1. #1
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    Default Ladder Driver SOPs

    I am looking for a check list or SOP stating the qualifications and requirements one must must to be ladder operator. The reason I ask is our departments guidelines for operating our quint are far too lax. The higher ups reasoning is "well it has to just get out the door." The flaws in this mind set are obvious. I have proposed using "red books" or training sheets that must be completed before one can be released to drive. Unfortunately I don't even know where to start, I'm basically starting from scratch. Any help would be greatly appreciated.
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    If you bought a Quint, I'd say your driver should be able to pump (whatever standards your dept uses to measure that). After all, if you let guys drive the Quint that can't operate a pump, why did you spend the extra money on a Quint vs. a straight truck?

    You obviously need to have basic driving skills (something you can borrow from your Engine driver training). They should have basic ladder operator skills, (know about placement, limitations of the stick, how to set up elevated master stream ops), have pump operator knowledge (such as how to use a pump, on a quint they should know why there is a platform for the pump operator).

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    Quote Originally Posted by NorthendTruckin View Post
    I am looking for a check list or SOP stating the qualifications and requirements one must must to be ladder operator. The reason I ask is our departments guidelines for operating our quint are far too lax. The higher ups reasoning is "well it has to just get out the door." The flaws in this mind set are obvious. I have proposed using "red books" or training sheets that must be completed before one can be released to drive. Unfortunately I don't even know where to start, I'm basically starting from scratch. Any help would be greatly appreciated.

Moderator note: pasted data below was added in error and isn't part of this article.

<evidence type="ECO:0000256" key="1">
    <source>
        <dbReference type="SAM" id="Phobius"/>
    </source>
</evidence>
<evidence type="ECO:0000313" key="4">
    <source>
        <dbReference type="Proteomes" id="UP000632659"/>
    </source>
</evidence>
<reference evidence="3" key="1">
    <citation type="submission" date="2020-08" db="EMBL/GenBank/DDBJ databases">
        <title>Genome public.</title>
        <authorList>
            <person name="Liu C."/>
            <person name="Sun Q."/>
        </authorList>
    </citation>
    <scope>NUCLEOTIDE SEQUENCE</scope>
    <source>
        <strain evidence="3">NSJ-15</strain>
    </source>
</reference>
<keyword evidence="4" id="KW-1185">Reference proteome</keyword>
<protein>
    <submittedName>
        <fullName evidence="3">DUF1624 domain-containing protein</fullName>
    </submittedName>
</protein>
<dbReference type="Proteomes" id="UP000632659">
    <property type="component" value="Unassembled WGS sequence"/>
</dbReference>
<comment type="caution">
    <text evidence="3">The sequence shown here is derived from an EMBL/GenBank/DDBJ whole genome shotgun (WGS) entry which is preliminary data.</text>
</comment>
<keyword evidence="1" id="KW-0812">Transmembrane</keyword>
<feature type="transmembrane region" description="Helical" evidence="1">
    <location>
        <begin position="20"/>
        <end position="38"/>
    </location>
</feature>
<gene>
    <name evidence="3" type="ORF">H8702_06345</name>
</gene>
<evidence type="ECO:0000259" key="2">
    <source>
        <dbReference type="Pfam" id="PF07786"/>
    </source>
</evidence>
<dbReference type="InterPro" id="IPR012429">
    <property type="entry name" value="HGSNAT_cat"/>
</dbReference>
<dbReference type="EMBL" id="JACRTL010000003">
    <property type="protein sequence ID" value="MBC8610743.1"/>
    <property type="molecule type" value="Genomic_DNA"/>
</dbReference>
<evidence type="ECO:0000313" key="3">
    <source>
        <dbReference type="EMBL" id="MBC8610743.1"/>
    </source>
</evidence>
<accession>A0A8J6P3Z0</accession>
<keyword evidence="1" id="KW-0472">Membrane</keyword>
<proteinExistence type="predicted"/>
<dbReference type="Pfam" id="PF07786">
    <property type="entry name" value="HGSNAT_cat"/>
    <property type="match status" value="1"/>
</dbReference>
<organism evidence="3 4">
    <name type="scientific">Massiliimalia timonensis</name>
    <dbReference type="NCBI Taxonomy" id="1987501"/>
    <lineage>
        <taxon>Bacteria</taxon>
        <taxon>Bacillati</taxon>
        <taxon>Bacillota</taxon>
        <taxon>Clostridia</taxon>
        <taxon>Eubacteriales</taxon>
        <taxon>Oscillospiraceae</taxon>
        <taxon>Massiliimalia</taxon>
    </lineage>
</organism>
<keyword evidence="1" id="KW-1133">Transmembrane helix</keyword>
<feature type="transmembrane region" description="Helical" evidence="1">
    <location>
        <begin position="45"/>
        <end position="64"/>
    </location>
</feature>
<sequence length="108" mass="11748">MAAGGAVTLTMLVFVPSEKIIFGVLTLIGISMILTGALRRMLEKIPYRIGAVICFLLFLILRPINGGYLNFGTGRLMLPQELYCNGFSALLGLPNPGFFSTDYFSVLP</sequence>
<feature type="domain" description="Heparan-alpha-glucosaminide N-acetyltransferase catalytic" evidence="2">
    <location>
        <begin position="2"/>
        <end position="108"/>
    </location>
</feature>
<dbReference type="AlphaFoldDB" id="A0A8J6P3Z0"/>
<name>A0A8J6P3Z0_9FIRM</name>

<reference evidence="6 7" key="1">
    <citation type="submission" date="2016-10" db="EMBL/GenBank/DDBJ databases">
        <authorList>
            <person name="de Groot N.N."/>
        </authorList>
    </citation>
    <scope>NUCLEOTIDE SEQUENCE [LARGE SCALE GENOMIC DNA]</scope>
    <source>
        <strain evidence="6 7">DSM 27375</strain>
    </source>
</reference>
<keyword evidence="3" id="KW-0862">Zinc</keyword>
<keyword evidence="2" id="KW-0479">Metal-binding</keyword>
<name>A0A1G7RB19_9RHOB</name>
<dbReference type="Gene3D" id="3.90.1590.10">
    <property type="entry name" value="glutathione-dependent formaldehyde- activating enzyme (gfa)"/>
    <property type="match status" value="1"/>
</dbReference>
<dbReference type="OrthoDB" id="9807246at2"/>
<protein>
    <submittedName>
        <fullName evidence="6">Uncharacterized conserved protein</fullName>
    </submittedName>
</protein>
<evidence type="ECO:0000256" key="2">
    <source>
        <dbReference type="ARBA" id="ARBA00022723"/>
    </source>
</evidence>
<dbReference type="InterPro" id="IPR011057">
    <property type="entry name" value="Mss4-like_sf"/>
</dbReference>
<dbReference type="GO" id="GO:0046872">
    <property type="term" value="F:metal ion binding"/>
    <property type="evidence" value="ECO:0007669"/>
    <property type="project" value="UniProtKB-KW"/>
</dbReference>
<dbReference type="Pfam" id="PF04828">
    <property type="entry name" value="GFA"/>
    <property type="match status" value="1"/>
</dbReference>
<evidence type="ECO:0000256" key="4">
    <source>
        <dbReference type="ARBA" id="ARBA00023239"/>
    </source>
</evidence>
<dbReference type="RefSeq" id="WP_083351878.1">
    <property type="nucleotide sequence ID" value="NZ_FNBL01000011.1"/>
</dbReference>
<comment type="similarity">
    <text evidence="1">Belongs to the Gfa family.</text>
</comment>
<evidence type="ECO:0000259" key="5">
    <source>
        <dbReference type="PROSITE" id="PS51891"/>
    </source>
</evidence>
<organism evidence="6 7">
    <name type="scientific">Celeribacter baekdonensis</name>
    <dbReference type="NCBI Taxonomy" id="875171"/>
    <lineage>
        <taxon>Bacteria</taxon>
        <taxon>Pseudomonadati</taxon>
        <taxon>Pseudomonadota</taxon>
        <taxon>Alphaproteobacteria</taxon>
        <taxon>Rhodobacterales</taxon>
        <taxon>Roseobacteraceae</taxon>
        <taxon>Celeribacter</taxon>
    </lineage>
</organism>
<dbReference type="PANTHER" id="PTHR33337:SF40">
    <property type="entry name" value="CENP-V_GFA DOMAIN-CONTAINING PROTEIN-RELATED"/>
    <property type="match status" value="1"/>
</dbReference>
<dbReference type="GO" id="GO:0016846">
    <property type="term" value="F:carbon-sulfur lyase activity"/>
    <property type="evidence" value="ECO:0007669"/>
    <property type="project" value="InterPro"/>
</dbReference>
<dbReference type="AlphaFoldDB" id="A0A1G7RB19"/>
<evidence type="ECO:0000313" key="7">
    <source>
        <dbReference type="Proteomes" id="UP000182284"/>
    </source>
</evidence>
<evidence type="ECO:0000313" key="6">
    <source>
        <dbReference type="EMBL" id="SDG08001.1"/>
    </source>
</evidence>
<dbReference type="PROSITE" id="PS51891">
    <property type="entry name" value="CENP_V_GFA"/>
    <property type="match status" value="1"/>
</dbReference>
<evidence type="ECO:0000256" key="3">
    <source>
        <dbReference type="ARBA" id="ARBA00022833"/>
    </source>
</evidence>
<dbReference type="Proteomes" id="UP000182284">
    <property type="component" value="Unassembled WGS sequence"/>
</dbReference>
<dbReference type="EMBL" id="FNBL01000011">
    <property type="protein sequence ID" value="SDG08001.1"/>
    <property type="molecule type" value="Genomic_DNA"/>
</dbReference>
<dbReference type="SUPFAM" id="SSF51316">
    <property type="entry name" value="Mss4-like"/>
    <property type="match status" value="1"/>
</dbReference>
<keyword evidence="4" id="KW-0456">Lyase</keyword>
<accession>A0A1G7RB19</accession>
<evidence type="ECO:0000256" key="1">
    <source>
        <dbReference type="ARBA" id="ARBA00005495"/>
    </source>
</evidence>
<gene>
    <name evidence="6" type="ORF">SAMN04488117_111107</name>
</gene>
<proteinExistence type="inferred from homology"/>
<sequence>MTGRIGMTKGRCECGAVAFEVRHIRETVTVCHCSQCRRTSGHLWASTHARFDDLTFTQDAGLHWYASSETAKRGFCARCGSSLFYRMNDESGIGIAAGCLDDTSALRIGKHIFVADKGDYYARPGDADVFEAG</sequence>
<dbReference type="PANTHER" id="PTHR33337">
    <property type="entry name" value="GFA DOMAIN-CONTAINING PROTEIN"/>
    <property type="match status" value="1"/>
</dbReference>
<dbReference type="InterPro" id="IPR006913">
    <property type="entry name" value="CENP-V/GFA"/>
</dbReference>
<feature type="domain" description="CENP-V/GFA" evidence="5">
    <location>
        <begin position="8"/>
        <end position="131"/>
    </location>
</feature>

Other than you are listed in Virginia, I don't know which department you are associated with.

    There are departments across the state that have "ladder" trucks. Having said that, you probably can ask one or more of them for their SOP's for their members.

    Richmond, Norfolk, Fairfax probably run more "ladders" than all others. Chesterfield, Roanoke, Henrico would also be a good place to contact.

    The VA Department of Fire Programs had courses for Ladder Trucks, Engine Operators standards that you or your department could get too.

    There are a lot of information within the Commonwealth that you can seek.
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    Since you are in Virginia, I would start with the VDFP Aerial Driver/Operator certification course and go from there. Since it's a quint, you could certainly add the VDFP Pumper Driver/Operator certification too. Both courses also require the appropriate class of EVOC as a prerequisite and, I believe, Firefighter I.

    If you prefer to develop an 'in house' program, it's easy enough to get the course materials for both courses mentioned above and use it as a template for your own course. That way, you are at least using a nationally accepted standard as a guideline for your own course.

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    Quote Originally Posted by ChiefSquirrel View Post
    Since you are in Virginia, I would start with the VDFP Aerial Driver/Operator certification course and go from there. Since it's a quint, you could certainly add the VDFP Pumper Driver/Operator certification too. Both courses also require the appropriate class of EVOC as a prerequisite and, I believe, Firefighter I.

    If you prefer to develop an 'in house' program, it's easy enough to get the course materials for both courses mentioned above and use it as a template for your own course. That way, you are at least using a nationally accepted standard as a guideline for your own course.
    I was going to say that since you are from Va, why not send your drivers to MFRI's Driver/Operator classes for both pumpers and aerials (separate classes.) Upon completion you come out of the class with a IFSAC/Pro-Board Certificate.

    I would also recommend Pumps I and II, as well as any aerial operator/device classes. Truck Company operations also always helps- knowing what the tactical objectives are will help the driver and company officer to place the unit to gain maximum efficiency of the aerial device itself.
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